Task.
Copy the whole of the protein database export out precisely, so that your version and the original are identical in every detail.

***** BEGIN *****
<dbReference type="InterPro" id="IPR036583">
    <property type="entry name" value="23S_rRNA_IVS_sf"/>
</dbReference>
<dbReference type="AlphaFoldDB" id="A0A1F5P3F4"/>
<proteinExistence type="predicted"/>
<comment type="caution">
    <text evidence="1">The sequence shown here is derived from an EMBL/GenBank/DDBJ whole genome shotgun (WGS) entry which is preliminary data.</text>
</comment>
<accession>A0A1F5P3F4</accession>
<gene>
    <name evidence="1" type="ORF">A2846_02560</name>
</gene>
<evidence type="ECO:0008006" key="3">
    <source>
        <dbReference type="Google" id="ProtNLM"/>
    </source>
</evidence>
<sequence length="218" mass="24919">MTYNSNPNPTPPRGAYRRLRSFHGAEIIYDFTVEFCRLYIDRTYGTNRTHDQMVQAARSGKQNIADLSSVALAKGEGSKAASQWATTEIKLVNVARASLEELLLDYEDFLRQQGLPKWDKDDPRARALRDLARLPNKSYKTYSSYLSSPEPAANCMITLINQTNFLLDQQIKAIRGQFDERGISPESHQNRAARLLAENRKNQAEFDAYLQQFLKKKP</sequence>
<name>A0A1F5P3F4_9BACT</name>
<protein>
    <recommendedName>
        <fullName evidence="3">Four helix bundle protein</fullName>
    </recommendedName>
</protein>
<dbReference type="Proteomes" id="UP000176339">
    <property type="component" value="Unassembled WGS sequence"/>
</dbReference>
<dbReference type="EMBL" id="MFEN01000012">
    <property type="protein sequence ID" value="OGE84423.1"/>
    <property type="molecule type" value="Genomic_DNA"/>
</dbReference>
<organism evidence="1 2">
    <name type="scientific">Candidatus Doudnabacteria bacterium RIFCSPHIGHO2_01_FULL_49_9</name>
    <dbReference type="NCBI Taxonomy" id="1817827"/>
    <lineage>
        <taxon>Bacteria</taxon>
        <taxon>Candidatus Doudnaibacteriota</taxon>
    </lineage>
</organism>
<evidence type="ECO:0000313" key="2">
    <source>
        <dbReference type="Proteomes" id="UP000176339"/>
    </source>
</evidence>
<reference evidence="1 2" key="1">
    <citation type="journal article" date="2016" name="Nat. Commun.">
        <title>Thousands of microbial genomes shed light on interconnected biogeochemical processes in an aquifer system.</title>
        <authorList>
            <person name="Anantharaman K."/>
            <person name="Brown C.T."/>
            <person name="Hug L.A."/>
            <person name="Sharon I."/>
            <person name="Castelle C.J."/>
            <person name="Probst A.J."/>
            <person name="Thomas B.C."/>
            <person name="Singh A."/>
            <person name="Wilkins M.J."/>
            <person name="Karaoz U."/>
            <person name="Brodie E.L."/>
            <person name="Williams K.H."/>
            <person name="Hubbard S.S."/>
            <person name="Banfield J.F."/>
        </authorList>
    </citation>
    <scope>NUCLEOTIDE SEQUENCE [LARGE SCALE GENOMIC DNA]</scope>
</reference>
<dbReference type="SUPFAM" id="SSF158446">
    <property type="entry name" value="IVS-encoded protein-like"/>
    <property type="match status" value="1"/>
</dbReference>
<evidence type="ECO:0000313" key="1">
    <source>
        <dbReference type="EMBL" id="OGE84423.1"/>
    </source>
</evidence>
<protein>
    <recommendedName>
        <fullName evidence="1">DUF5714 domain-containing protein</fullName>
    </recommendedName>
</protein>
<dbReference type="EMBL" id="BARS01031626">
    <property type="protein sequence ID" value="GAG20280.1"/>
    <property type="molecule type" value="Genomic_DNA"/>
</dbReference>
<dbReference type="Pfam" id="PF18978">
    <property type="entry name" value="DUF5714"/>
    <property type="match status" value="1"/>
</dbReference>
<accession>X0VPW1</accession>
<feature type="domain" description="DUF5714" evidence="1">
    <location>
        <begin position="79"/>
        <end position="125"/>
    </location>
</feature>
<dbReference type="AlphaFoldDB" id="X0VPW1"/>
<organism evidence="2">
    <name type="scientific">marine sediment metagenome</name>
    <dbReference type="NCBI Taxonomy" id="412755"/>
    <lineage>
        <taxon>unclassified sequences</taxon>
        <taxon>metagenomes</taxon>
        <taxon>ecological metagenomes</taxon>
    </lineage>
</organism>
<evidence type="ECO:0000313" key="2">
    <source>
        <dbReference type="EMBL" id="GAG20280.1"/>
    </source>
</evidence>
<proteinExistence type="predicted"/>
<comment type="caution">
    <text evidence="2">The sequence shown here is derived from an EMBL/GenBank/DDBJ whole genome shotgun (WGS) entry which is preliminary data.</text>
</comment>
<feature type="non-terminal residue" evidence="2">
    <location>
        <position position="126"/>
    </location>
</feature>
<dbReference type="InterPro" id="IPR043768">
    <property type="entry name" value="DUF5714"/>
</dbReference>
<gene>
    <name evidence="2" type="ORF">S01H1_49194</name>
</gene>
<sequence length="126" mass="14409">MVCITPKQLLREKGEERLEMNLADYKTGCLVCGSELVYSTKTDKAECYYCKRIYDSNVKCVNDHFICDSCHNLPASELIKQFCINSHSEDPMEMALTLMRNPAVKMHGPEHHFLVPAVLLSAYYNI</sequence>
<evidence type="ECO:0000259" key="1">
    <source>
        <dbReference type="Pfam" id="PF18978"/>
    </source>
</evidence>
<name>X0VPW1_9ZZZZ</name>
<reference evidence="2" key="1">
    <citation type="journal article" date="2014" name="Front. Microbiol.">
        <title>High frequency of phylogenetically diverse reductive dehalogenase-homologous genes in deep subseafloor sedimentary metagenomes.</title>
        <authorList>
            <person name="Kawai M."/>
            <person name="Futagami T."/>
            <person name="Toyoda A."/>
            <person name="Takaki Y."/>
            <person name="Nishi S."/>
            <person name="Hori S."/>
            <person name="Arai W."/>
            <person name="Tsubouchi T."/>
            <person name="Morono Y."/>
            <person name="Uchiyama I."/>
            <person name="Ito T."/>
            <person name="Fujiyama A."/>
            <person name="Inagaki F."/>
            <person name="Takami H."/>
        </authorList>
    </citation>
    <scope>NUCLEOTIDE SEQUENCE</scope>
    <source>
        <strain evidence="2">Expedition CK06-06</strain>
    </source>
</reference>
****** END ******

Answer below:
<dbReference type="InterPro" id="IPR036583">
    <property type="entry name" value="23S_rRNA_IVS_sf"/>
</dbReference>
<dbReference type="AlphaFoldDB" id="A0A1F5P3F4"/>
<proteinExistence type="predicted"/>
<comment type="caution">
    <text evidence="1">The sequence shown here is derived from an EMBL/GenBank/DDBJ whole genome shotgun (WGS) entry which is preliminary data.</text>
</comment>
<accession>A0A1F5P3F4</accession>
<gene>
    <name evidence="1" type="ORF">A2846_02560</name>
</gene>
<evidence type="ECO:0008006" key="3">
    <source>
        <dbReference type="Google" id="ProtNLM"/>
    </source>
</evidence>
<sequence length="218" mass="24919">MTYNSNPNPTPPRGAYRRLRSFHGAEIIYDFTVEFCRLYIDRTYGTNRTHDQMVQAARSGKQNIADLSSVALAKGEGSKAASQWATTEIKLVNVARASLEELLLDYEDFLRQQGLPKWDKDDPRARALRDLARLPNKSYKTYSSYLSSPEPAANCMITLINQTNFLLDQQIKAIRGQFDERGISPESHQNRAARLLAENRKNQAEFDAYLQQFLKKKP</sequence>
<name>A0A1F5P3F4_9BACT</name>
<protein>
    <recommendedName>
        <fullName evidence="3">Four helix bundle protein</fullName>
    </recommendedName>
</protein>
<dbReference type="Proteomes" id="UP000176339">
    <property type="component" value="Unassembled WGS sequence"/>
</dbReference>
<dbReference type="EMBL" id="MFEN01000012">
    <property type="protein sequence ID" value="OGE84423.1"/>
    <property type="molecule type" value="Genomic_DNA"/>
</dbReference>
<organism evidence="1 2">
    <name type="scientific">Candidatus Doudnabacteria bacterium RIFCSPHIGHO2_01_FULL_49_9</name>
    <dbReference type="NCBI Taxonomy" id="1817827"/>
    <lineage>
        <taxon>Bacteria</taxon>
        <taxon>Candidatus Doudnaibacteriota</taxon>
    </lineage>
</organism>
<evidence type="ECO:0000313" key="2">
    <source>
        <dbReference type="Proteomes" id="UP000176339"/>
    </source>
</evidence>
<reference evidence="1 2" key="1">
    <citation type="journal article" date="2016" name="Nat. Commun.">
        <title>Thousands of microbial genomes shed light on interconnected biogeochemical processes in an aquifer system.</title>
        <authorList>
            <person name="Anantharaman K."/>
            <person name="Brown C.T."/>
            <person name="Hug L.A."/>
            <person name="Sharon I."/>
            <person name="Castelle C.J."/>
            <person name="Probst A.J."/>
            <person name="Thomas B.C."/>
            <person name="Singh A."/>
            <person name="Wilkins M.J."/>
            <person name="Karaoz U."/>
            <person name="Brodie E.L."/>
            <person name="Williams K.H."/>
            <person name="Hubbard S.S."/>
            <person name="Banfield J.F."/>
        </authorList>
    </citation>
    <scope>NUCLEOTIDE SEQUENCE [LARGE SCALE GENOMIC DNA]</scope>
</reference>
<dbReference type="SUPFAM" id="SSF158446">
    <property type="entry name" value="IVS-encoded protein-like"/>
    <property type="match status" value="1"/>
</dbReference>
<evidence type="ECO:0000313" key="1">
    <source>
        <dbReference type="EMBL" id="OGE84423.1"/>
    </source>
</evidence>
<protein>
    <recommendedName>
        <fullName evidence="1">DUF5714 domain-containing protein</fullName>
    </recommendedName>
</protein>
<dbReference type="EMBL" id="BARS01031626">
    <property type="protein sequence ID" value="GAG20280.1"/>
    <property type="molecule type" value="Genomic_DNA"/>
</dbReference>
<dbReference type="Pfam" id="PF18978">
    <property type="entry name" value="DUF5714"/>
    <property type="match status" value="1"/>
</dbReference>
<accession>X0VPW1</accession>
<feature type="domain" description="DUF5714" evidence="1">
    <location>
        <begin position="79"/>
        <end position="125"/>
    </location>
</feature>
<dbReference type="AlphaFoldDB" id="X0VPW1"/>
<organism evidence="2">
    <name type="scientific">marine sediment metagenome</name>
    <dbReference type="NCBI Taxonomy" id="412755"/>
    <lineage>
        <taxon>unclassified sequences</taxon>
        <taxon>metagenomes</taxon>
        <taxon>ecological metagenomes</taxon>
    </lineage>
</organism>
<evidence type="ECO:0000313" key="2">
    <source>
        <dbReference type="EMBL" id="GAG20280.1"/>
    </source>
</evidence>
<proteinExistence type="predicted"/>
<comment type="caution">
    <text evidence="2">The sequence shown here is derived from an EMBL/GenBank/DDBJ whole genome shotgun (WGS) entry which is preliminary data.</text>
</comment>
<feature type="non-terminal residue" evidence="2">
    <location>
        <position position="126"/>
    </location>
</feature>
<dbReference type="InterPro" id="IPR043768">
    <property type="entry name" value="DUF5714"/>
</dbReference>
<gene>
    <name evidence="2" type="ORF">S01H1_49194</name>
</gene>
<sequence length="126" mass="14409">MVCITPKQLLREKGEERLEMNLADYKTGCLVCGSELVYSTKTDKAECYYCKRIYDSNVKCVNDHFICDSCHNLPASELIKQFCINSHSEDPMEMALTLMRNPAVKMHGPEHHFLVPAVLLSAYYNI</sequence>
<evidence type="ECO:0000259" key="1">
    <source>
        <dbReference type="Pfam" id="PF18978"/>
    </source>
</evidence>
<name>X0VPW1_9ZZZZ</name>
<reference evidence="2" key="1">
    <citation type="journal article" date="2014" name="Front. Microbiol.">
        <title>High frequency of phylogenetically diverse reductive dehalogenase-homologous genes in deep subseafloor sedimentary metagenomes.</title>
        <authorList>
            <person name="Kawai M."/>
            <person name="Futagami T."/>
            <person name="Toyoda A."/>
            <person name="Takaki Y."/>
            <person name="Nishi S."/>
            <person name="Hori S."/>
            <person name="Arai W."/>
            <person name="Tsubouchi T."/>
            <person name="Morono Y."/>
            <person name="Uchiyama I."/>
            <person name="Ito T."/>
            <person name="Fujiyama A."/>
            <person name="Inagaki F."/>
            <person name="Takami H."/>
        </authorList>
    </citation>
    <scope>NUCLEOTIDE SEQUENCE</scope>
    <source>
        <strain evidence="2">Expedition CK06-06</strain>
    </source>
</reference>